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Marital Rape - Removal Of Exception From Sec 375 IPC Will Uphold Woman's Bodily Integrity: Rebecca John To Delhi High Court

Nupur Thapliyal
20 Jan 2022 2:34 PM GMT
Marital Rape - Removal Of Exception From Sec 375 IPC Will Uphold Womans Bodily Integrity: Rebecca John To Delhi High Court
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The Delhi High Court on Thursday continued hearing a batch of petitions challenging the exception to Section 375 of the Indian Penal Code, which exempts forceful sexual intercourse by a man with his own wife from the offence of rape.Senior Advocate Rebecca John appearing as amicus curiae in the matter told a bench of Justice Rajiv Shakdher and Justice C Hari Shankar that removal of exception...

The Delhi High Court on Thursday continued hearing a batch of petitions challenging the exception to Section 375 of the Indian Penal Code, which exempts forceful sexual intercourse by a man with his own wife from the offence of rape.

Senior Advocate Rebecca John appearing as amicus curiae in the matter told a bench of Justice Rajiv Shakdher and Justice C Hari Shankar that removal of exception 2 from sec. 375 of the Indian Penal Code will not amount to creation of a new offence.

In support of the said argument, John heavily relied on the judgment of Independent Thought v. Union of India (2017) wherein the Supreme Court had read "15 years" in exception 2 to be "18 years" to hold that sexual intercourse with minor wife, below 18 years, is rape. While doing so, the Apex Court had held that it was not creating any new offence but was only removing what was unconstitutional and offensive.

Accordingly, John argued thus:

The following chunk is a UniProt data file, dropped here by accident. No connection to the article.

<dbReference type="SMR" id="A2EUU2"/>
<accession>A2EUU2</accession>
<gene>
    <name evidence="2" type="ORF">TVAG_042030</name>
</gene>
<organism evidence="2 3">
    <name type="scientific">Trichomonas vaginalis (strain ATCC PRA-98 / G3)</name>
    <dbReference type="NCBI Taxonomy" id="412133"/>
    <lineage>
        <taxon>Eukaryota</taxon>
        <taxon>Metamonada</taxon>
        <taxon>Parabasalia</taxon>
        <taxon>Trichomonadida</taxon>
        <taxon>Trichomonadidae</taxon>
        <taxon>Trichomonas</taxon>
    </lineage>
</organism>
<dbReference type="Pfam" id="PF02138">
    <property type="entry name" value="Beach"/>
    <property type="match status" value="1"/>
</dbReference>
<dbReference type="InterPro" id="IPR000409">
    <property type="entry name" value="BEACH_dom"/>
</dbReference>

"A class of individuals who enjoyed legal immunity from prosecution will now lose it, should your lordships declare it as unconstitutional. That is not creation of new offence. It's simply lifting of immunity from prosecution."

She argued that the exception was nothing but a legal fiction which if removed, will not be creation of a new offence.

"It's simply the long arm of the offence," she added.

Marital Rape : Are There Precedents Of Courts Striking Down A Provision To Create An Offence? Delhi High Court Asks

John began today's submissions by taking the Court through the amendments made in sec. 375 in the year 1983 which occupied the stage till the Nibhaya case along with the amendment of 2013.

Submitting that the Nirbhaya case resulted in the wide-scale consultations which led to the report by Justice Verma commission, John read out the objects and reasons of the Criminal Law Amendment Act, 2013.

"The reason why I read the statement of objects and reasons is because specific reference has been made to setting up of J. Verma Committee, it's report and the fact that the Bill and the Criminal Law Amendment Act took into consideration the J. Verma Committee report," she submitted.

John thereafter addressed a question as to whether a marriage brings with it certain reciprocal obligations? Or can there be expectations of conjugal relations and does that expectation translate into the right of a husband to have sexual intercourse without his wife's consent?

While agreeing that such an expectation in a marital relationship may be mutual or even unilateral which if not fulfilled, the spouse has every right to resort to civil remedies, John however argued that when such an expectation within marriage becomes a physical act which is non-consensual and causes harm or injuries to the wife, then that sexual act must become an offence.

"What is sought to be brought within the preview of the main definition is simply the act of having sexual intercourse with your wife in express disregard to her no. The protection given under exception 2 is not in the nature of exception but an exemption," John submitted.

She added:

"It is in the nature of an immunity. And it is my argument that it is purely fictional."